A major concern for the members of Congress is Live Nation’s growing control over the secondary market. The letter highlights the company's use of its SafeTix technology that prohibits the release and transfer of tickets outside of Ticketmaster’s platform, effectively shutting out other secondary ticketing platforms. SafeTix gives Ticketmaster a major advantage because it grants the company control over the entire lifespan of the ticket, from sale to show night, with a digital ledger showing every time the ticket is sold or transferred, along with the identity of everyone participating in the transaction. SafeTix’s non-transferability option was used for the first time in 2019 at a Black Keys concert at the Wiltern in Los Angeles that saw hundreds of fans who purchased resale tickets via StubHub or Vivid Seats shut out of the show. Ticketmaster’s SafeTix technology has since been used for various other events including NFL games and Madonna’s Madame X tour without major issues.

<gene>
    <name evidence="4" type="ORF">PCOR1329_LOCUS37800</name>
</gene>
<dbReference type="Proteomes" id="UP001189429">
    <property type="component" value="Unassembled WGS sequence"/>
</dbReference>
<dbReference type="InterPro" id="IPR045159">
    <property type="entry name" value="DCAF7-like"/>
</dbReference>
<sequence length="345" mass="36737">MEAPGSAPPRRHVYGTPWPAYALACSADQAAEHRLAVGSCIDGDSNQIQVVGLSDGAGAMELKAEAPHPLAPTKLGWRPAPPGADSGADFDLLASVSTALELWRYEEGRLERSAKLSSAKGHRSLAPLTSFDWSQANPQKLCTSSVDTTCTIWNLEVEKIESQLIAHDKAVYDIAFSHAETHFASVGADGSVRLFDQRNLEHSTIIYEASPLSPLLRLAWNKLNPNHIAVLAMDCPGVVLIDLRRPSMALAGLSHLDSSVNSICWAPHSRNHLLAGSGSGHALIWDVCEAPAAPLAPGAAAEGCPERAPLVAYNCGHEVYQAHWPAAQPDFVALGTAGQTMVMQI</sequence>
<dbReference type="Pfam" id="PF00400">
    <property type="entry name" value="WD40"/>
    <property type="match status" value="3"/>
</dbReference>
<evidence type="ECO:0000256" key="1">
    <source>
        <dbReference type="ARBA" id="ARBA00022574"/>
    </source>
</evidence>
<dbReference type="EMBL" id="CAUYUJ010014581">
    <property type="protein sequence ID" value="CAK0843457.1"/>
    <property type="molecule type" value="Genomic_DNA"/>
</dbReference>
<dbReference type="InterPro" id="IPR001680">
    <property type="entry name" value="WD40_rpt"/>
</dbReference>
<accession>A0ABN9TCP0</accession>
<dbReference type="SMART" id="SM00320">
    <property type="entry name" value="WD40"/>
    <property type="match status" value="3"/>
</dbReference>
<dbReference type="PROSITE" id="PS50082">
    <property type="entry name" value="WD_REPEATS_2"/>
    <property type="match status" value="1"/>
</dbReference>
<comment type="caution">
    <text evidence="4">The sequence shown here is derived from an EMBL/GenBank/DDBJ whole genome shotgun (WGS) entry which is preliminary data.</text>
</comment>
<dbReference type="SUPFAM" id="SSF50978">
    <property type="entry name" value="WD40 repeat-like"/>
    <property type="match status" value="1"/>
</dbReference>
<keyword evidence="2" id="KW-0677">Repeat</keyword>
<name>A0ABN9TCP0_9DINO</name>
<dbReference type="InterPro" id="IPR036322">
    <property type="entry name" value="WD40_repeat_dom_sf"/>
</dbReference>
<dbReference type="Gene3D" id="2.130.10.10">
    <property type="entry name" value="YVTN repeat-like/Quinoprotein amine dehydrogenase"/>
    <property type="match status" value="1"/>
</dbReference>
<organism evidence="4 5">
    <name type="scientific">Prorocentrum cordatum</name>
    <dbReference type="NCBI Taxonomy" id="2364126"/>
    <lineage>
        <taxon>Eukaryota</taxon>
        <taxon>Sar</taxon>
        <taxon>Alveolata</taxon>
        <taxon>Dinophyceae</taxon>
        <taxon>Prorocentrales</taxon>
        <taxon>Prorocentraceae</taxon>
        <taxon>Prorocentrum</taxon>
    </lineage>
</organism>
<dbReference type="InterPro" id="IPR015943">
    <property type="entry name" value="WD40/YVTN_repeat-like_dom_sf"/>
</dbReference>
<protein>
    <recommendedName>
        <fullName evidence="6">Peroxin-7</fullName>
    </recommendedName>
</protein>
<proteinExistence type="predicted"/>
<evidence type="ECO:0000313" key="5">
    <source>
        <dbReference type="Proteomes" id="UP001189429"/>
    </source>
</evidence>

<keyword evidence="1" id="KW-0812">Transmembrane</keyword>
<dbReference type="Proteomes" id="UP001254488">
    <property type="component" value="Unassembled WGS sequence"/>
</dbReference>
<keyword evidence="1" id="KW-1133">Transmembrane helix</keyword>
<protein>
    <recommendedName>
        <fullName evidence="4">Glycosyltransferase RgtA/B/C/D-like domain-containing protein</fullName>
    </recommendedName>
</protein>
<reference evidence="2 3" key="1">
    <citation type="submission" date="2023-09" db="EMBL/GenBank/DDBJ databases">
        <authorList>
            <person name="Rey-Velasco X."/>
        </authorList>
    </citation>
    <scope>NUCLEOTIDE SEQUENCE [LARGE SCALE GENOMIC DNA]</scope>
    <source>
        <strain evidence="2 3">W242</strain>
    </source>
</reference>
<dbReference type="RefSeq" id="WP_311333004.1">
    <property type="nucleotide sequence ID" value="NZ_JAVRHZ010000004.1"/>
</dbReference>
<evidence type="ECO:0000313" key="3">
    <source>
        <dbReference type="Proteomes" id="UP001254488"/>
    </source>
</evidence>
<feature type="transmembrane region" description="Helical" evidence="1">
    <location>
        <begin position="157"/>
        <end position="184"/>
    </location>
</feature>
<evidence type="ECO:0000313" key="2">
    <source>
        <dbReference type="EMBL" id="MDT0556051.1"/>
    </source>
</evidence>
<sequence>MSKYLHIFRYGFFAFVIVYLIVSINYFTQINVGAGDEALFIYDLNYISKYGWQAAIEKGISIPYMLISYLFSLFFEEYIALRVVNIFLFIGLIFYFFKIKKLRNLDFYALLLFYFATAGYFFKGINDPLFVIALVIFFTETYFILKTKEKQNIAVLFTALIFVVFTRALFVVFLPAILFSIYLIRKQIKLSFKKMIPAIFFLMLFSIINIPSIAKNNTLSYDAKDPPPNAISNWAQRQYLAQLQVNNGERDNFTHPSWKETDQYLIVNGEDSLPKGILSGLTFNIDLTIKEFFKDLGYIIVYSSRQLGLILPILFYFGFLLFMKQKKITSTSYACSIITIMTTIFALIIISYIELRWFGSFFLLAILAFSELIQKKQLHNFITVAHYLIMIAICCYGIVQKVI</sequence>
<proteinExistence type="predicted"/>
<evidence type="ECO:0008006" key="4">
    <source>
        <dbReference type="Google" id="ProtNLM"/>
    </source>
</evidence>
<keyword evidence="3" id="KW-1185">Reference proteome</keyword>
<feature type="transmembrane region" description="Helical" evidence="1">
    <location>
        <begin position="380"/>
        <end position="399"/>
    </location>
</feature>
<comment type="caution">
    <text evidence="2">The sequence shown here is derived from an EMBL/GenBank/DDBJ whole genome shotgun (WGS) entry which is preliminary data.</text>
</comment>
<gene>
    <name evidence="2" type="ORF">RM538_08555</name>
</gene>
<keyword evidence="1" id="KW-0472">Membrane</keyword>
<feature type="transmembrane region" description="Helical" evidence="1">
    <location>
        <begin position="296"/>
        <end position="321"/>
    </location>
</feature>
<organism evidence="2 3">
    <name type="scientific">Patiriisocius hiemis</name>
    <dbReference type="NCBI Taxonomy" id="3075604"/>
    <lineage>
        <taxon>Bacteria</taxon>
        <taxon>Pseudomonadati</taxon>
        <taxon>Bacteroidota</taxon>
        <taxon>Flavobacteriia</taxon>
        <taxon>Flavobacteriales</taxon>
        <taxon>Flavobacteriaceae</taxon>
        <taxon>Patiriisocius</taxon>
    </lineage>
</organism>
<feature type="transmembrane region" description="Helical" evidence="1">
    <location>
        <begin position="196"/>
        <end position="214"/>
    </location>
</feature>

The SafeTix technology is geared toward preventing fraud by creating unique barcodes that refresh and prevent resellers from selling multiple consumers the same ticket. It is also up not up to Ticketmaster when the non-transferable feature is used. The ticketer provides that option for artists and promoters to implement as they deem appropriate.
The Congress members go on to state that they believes Live Nation will use technology like SafeTix to make entry safer during and after the pandemic, while also compelling concertgoers to register an account with Ticketmaster. The first part could be a good thing, but comes at a cost. “While local governments should work with local venues to ensure common sense public health protections for fans, such as mask-wearing and social distancing," the letter states, "we cannot allow Ticketmaster to leverage the pandemic to choke off competition by eliminating ticket transfer.”
Ticketmaster president Mark Yovich says Ticketmaster’s technology like SafeTix and Presence could be used to help venues and artists return to concerts with the "ability to explore integrations to allow contact tracing where necessary" and enable social distancing with an algorithm capable of measuring. It also gives artists more control over their tickets instead of yielding them to the secondary market.